Child Visitation Should Be Easy

Why can’t things be simple?  Like child visitation?  It’s been a month since we saw our grandchild.  Each visitation period our grandchild’s mother says he is sick or some other reason he can’t come.  In frustration, my son asked her why the child wasn’t in the hospital if he has had pneumonia for over three weeks now.  I couldn’t hear her explanation, but I could see him buckle under her arguments. I reminded him that last time he said he would let it slide, and that he was letting her talk him down again.

At what point does a person say enough already, and take action?  My son asked to speak to the diagnosing doctor and see the medical records.  A good maneuver, but it was obviously shot down.

My approach would be to show up at the appointed time on the divorce decree, and if he wasn’t sent out the door, to call the police and show them the divorce papers.  Everyone seems to think my actions would be too drastic.  My opinion: stand up to a bully and they will back off.  Of course, if push comes to shove, what else is there to do?  Start a war?  Maybe it is good for them not to listen to me.

My concern is that if we are so passive we allow the child to drift away from our side of the family, he will surely think we don’t care for him, and be at the mercy of her family alone.  What if he needs a weekend to get away and have some relief?  We all need that—a place to retreat or escape for a bit.  It would be so easy to just not have conflict and to give up.  But the child is worth our efforts and our perseverance.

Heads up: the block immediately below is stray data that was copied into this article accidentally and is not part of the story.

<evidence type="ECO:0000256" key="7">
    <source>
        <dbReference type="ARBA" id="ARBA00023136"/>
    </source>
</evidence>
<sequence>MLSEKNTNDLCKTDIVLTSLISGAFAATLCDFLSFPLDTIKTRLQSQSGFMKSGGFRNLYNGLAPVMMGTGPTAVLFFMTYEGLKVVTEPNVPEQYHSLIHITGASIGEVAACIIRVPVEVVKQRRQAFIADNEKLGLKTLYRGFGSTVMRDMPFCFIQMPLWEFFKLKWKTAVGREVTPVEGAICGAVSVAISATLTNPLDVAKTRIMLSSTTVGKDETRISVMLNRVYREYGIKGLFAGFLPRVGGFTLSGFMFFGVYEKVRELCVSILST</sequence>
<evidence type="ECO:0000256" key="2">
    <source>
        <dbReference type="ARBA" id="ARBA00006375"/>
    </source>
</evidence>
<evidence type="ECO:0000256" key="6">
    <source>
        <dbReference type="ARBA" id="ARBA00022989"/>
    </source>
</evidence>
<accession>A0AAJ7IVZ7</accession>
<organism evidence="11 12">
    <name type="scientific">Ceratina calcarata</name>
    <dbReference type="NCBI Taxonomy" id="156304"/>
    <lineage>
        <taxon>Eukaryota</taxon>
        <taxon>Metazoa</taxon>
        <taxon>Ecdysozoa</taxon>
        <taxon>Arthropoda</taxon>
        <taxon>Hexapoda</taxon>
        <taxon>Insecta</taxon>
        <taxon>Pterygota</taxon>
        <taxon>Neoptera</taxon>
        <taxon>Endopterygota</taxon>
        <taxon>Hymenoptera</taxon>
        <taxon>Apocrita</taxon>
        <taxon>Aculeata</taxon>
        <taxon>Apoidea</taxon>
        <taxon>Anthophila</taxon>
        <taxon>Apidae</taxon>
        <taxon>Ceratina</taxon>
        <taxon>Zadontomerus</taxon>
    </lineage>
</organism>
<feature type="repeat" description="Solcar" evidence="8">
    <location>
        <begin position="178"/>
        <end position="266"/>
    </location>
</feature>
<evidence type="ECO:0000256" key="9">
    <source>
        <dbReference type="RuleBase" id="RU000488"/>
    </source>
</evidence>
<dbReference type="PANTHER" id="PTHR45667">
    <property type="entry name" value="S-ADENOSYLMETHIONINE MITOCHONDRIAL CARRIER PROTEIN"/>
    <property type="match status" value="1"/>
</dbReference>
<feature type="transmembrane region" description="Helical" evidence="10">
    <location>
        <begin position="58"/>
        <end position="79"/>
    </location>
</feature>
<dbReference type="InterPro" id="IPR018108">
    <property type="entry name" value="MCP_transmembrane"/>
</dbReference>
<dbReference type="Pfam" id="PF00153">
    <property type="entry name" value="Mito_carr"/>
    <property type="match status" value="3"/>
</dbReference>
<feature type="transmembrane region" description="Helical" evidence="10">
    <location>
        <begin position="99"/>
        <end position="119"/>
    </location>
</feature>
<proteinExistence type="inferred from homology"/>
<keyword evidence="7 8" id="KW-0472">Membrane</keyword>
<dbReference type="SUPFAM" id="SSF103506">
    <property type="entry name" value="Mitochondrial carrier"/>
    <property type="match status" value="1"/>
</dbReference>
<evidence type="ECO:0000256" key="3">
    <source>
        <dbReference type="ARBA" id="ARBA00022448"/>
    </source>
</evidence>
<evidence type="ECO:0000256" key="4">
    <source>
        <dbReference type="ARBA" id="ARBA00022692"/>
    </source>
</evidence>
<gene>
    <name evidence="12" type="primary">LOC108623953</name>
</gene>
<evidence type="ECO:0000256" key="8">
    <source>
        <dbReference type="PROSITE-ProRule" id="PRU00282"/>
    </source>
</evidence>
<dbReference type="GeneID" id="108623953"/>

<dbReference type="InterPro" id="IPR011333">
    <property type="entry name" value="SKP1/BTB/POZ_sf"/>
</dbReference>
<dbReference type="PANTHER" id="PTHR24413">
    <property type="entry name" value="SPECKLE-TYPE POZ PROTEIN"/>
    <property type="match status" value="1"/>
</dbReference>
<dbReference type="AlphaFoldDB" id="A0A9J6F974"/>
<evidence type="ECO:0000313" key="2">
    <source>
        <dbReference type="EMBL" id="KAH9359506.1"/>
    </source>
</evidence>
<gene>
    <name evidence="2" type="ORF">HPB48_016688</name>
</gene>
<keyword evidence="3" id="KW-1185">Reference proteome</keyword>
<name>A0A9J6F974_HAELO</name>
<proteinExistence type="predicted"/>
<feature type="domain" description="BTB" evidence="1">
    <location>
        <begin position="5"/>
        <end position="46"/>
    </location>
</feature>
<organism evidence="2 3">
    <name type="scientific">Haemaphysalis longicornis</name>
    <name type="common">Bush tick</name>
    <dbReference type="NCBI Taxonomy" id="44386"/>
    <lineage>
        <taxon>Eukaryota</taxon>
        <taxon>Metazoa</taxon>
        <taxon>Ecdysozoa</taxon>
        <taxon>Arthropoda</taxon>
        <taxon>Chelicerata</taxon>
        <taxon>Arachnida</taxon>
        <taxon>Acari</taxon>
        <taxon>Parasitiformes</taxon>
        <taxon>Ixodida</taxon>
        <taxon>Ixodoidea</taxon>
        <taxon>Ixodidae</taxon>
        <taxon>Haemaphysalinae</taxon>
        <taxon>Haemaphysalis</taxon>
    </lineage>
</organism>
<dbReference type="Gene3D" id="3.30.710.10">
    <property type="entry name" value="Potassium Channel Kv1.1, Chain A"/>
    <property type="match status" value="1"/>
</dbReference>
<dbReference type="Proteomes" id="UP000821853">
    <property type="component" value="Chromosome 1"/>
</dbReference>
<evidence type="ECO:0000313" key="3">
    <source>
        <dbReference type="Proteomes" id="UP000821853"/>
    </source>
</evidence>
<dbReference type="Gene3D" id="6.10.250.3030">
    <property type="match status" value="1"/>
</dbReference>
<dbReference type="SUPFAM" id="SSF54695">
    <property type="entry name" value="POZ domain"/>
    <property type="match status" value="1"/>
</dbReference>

As grandparents, my husband and I have no right now to enforce anything.  We might have to go to court to have a legal footing to do what is right by the child.  We dearly love him, and have been in his life for five years now.  It is sad we would have to go to that expense.  If everyone could just trust each other and try to work things out in a compassionate way, it would be so much easier.